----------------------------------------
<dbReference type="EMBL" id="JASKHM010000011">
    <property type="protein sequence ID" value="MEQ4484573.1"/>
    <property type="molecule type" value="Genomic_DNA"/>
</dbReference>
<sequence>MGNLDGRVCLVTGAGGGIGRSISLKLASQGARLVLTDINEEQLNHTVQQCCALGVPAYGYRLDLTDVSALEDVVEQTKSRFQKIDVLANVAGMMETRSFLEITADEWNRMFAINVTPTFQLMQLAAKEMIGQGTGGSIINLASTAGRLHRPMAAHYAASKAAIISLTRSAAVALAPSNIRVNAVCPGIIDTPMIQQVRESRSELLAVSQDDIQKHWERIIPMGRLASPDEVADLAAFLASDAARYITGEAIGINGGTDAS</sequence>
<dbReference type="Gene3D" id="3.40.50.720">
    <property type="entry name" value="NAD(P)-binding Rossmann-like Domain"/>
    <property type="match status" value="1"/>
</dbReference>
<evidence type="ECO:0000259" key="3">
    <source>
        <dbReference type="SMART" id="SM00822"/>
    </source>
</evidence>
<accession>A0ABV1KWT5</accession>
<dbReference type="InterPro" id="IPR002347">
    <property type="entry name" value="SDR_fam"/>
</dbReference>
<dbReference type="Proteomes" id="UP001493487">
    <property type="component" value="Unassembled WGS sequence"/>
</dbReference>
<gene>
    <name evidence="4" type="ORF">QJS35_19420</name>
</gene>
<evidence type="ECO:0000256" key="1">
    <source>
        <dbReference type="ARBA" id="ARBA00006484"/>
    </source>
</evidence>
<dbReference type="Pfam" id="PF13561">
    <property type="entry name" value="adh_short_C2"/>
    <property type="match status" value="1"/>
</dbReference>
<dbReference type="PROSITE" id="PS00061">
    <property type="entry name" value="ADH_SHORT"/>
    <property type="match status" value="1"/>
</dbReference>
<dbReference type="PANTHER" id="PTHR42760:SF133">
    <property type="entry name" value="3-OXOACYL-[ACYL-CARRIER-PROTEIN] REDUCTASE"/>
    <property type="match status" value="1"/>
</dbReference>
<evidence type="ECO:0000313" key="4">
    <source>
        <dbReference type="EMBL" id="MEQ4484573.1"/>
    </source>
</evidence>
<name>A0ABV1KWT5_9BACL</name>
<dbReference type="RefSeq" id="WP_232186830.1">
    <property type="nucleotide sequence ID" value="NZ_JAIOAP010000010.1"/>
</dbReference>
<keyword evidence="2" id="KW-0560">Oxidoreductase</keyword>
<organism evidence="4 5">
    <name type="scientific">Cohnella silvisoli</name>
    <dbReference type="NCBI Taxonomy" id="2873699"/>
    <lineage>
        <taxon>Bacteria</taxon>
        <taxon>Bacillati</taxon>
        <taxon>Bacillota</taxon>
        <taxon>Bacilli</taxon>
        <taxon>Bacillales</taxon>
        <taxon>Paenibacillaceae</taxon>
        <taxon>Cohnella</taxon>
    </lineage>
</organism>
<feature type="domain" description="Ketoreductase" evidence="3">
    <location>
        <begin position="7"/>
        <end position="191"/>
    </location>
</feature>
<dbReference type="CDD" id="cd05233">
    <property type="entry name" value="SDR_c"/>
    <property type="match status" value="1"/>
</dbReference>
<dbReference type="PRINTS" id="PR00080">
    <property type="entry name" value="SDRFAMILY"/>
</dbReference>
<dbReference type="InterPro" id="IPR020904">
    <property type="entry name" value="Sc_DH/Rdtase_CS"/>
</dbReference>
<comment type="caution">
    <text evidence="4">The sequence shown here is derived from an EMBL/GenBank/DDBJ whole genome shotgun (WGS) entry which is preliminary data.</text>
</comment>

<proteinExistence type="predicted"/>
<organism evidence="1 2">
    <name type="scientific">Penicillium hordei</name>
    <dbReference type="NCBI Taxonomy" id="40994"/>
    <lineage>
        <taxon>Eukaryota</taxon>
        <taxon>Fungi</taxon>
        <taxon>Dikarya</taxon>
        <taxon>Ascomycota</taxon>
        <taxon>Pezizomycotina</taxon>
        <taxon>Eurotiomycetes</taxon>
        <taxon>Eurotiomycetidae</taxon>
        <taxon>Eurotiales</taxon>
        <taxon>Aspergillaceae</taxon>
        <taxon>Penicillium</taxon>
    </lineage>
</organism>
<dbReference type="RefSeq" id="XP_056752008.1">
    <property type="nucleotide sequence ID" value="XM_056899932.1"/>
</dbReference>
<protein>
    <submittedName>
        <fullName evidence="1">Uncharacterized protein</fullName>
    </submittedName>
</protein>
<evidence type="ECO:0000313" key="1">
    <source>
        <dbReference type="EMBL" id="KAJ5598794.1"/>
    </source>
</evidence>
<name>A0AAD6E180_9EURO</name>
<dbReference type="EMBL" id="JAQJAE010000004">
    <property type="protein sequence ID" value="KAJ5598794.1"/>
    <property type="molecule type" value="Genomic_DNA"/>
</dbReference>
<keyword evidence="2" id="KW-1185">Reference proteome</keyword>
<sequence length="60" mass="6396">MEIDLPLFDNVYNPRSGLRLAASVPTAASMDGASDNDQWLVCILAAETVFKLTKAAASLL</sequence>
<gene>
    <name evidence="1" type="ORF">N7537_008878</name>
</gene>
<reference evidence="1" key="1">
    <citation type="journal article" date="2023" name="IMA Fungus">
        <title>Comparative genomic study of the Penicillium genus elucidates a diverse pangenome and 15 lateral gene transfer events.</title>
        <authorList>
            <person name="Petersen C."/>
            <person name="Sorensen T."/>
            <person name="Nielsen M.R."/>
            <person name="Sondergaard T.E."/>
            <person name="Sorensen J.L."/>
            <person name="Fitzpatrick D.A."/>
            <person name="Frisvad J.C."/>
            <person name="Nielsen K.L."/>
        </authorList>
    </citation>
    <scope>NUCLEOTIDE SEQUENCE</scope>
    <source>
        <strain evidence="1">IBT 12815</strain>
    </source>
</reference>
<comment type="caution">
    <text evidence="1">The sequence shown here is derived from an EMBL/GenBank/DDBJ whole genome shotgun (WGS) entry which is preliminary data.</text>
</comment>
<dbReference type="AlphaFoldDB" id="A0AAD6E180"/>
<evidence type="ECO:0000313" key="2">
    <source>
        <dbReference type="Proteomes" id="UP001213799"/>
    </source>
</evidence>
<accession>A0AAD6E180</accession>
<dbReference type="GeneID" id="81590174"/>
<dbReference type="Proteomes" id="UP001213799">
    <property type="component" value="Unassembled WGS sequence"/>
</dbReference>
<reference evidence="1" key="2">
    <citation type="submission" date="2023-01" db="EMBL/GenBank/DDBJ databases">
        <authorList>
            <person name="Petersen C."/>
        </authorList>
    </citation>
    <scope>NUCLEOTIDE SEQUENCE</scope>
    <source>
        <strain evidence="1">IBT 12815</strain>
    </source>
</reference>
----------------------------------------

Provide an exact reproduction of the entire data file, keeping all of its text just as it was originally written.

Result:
<dbReference type="EMBL" id="JASKHM010000011">
    <property type="protein sequence ID" value="MEQ4484573.1"/>
    <property type="molecule type" value="Genomic_DNA"/>
</dbReference>
<sequence>MGNLDGRVCLVTGAGGGIGRSISLKLASQGARLVLTDINEEQLNHTVQQCCALGVPAYGYRLDLTDVSALEDVVEQTKSRFQKIDVLANVAGMMETRSFLEITADEWNRMFAINVTPTFQLMQLAAKEMIGQGTGGSIINLASTAGRLHRPMAAHYAASKAAIISLTRSAAVALAPSNIRVNAVCPGIIDTPMIQQVRESRSELLAVSQDDIQKHWERIIPMGRLASPDEVADLAAFLASDAARYITGEAIGINGGTDAS</sequence>
<dbReference type="Gene3D" id="3.40.50.720">
    <property type="entry name" value="NAD(P)-binding Rossmann-like Domain"/>
    <property type="match status" value="1"/>
</dbReference>
<evidence type="ECO:0000259" key="3">
    <source>
        <dbReference type="SMART" id="SM00822"/>
    </source>
</evidence>
<accession>A0ABV1KWT5</accession>
<dbReference type="InterPro" id="IPR002347">
    <property type="entry name" value="SDR_fam"/>
</dbReference>
<dbReference type="Proteomes" id="UP001493487">
    <property type="component" value="Unassembled WGS sequence"/>
</dbReference>
<gene>
    <name evidence="4" type="ORF">QJS35_19420</name>
</gene>
<evidence type="ECO:0000256" key="1">
    <source>
        <dbReference type="ARBA" id="ARBA00006484"/>
    </source>
</evidence>
<dbReference type="Pfam" id="PF13561">
    <property type="entry name" value="adh_short_C2"/>
    <property type="match status" value="1"/>
</dbReference>
<dbReference type="PROSITE" id="PS00061">
    <property type="entry name" value="ADH_SHORT"/>
    <property type="match status" value="1"/>
</dbReference>
<dbReference type="PANTHER" id="PTHR42760:SF133">
    <property type="entry name" value="3-OXOACYL-[ACYL-CARRIER-PROTEIN] REDUCTASE"/>
    <property type="match status" value="1"/>
</dbReference>
<evidence type="ECO:0000313" key="4">
    <source>
        <dbReference type="EMBL" id="MEQ4484573.1"/>
    </source>
</evidence>
<name>A0ABV1KWT5_9BACL</name>
<dbReference type="RefSeq" id="WP_232186830.1">
    <property type="nucleotide sequence ID" value="NZ_JAIOAP010000010.1"/>
</dbReference>
<keyword evidence="2" id="KW-0560">Oxidoreductase</keyword>
<organism evidence="4 5">
    <name type="scientific">Cohnella silvisoli</name>
    <dbReference type="NCBI Taxonomy" id="2873699"/>
    <lineage>
        <taxon>Bacteria</taxon>
        <taxon>Bacillati</taxon>
        <taxon>Bacillota</taxon>
        <taxon>Bacilli</taxon>
        <taxon>Bacillales</taxon>
        <taxon>Paenibacillaceae</taxon>
        <taxon>Cohnella</taxon>
    </lineage>
</organism>
<feature type="domain" description="Ketoreductase" evidence="3">
    <location>
        <begin position="7"/>
        <end position="191"/>
    </location>
</feature>
<dbReference type="CDD" id="cd05233">
    <property type="entry name" value="SDR_c"/>
    <property type="match status" value="1"/>
</dbReference>
<dbReference type="PRINTS" id="PR00080">
    <property type="entry name" value="SDRFAMILY"/>
</dbReference>
<dbReference type="InterPro" id="IPR020904">
    <property type="entry name" value="Sc_DH/Rdtase_CS"/>
</dbReference>
<comment type="caution">
    <text evidence="4">The sequence shown here is derived from an EMBL/GenBank/DDBJ whole genome shotgun (WGS) entry which is preliminary data.</text>
</comment>

<proteinExistence type="predicted"/>
<organism evidence="1 2">
    <name type="scientific">Penicillium hordei</name>
    <dbReference type="NCBI Taxonomy" id="40994"/>
    <lineage>
        <taxon>Eukaryota</taxon>
        <taxon>Fungi</taxon>
        <taxon>Dikarya</taxon>
        <taxon>Ascomycota</taxon>
        <taxon>Pezizomycotina</taxon>
        <taxon>Eurotiomycetes</taxon>
        <taxon>Eurotiomycetidae</taxon>
        <taxon>Eurotiales</taxon>
        <taxon>Aspergillaceae</taxon>
        <taxon>Penicillium</taxon>
    </lineage>
</organism>
<dbReference type="RefSeq" id="XP_056752008.1">
    <property type="nucleotide sequence ID" value="XM_056899932.1"/>
</dbReference>
<protein>
    <submittedName>
        <fullName evidence="1">Uncharacterized protein</fullName>
    </submittedName>
</protein>
<evidence type="ECO:0000313" key="1">
    <source>
        <dbReference type="EMBL" id="KAJ5598794.1"/>
    </source>
</evidence>
<name>A0AAD6E180_9EURO</name>
<dbReference type="EMBL" id="JAQJAE010000004">
    <property type="protein sequence ID" value="KAJ5598794.1"/>
    <property type="molecule type" value="Genomic_DNA"/>
</dbReference>
<keyword evidence="2" id="KW-1185">Reference proteome</keyword>
<sequence length="60" mass="6396">MEIDLPLFDNVYNPRSGLRLAASVPTAASMDGASDNDQWLVCILAAETVFKLTKAAASLL</sequence>
<gene>
    <name evidence="1" type="ORF">N7537_008878</name>
</gene>
<reference evidence="1" key="1">
    <citation type="journal article" date="2023" name="IMA Fungus">
        <title>Comparative genomic study of the Penicillium genus elucidates a diverse pangenome and 15 lateral gene transfer events.</title>
        <authorList>
            <person name="Petersen C."/>
            <person name="Sorensen T."/>
            <person name="Nielsen M.R."/>
            <person name="Sondergaard T.E."/>
            <person name="Sorensen J.L."/>
            <person name="Fitzpatrick D.A."/>
            <person name="Frisvad J.C."/>
            <person name="Nielsen K.L."/>
        </authorList>
    </citation>
    <scope>NUCLEOTIDE SEQUENCE</scope>
    <source>
        <strain evidence="1">IBT 12815</strain>
    </source>
</reference>
<comment type="caution">
    <text evidence="1">The sequence shown here is derived from an EMBL/GenBank/DDBJ whole genome shotgun (WGS) entry which is preliminary data.</text>
</comment>
<dbReference type="AlphaFoldDB" id="A0AAD6E180"/>
<evidence type="ECO:0000313" key="2">
    <source>
        <dbReference type="Proteomes" id="UP001213799"/>
    </source>
</evidence>
<accession>A0AAD6E180</accession>
<dbReference type="GeneID" id="81590174"/>
<dbReference type="Proteomes" id="UP001213799">
    <property type="component" value="Unassembled WGS sequence"/>
</dbReference>
<reference evidence="1" key="2">
    <citation type="submission" date="2023-01" db="EMBL/GenBank/DDBJ databases">
        <authorList>
            <person name="Petersen C."/>
        </authorList>
    </citation>
    <scope>NUCLEOTIDE SEQUENCE</scope>
    <source>
        <strain evidence="1">IBT 12815</strain>
    </source>
</reference>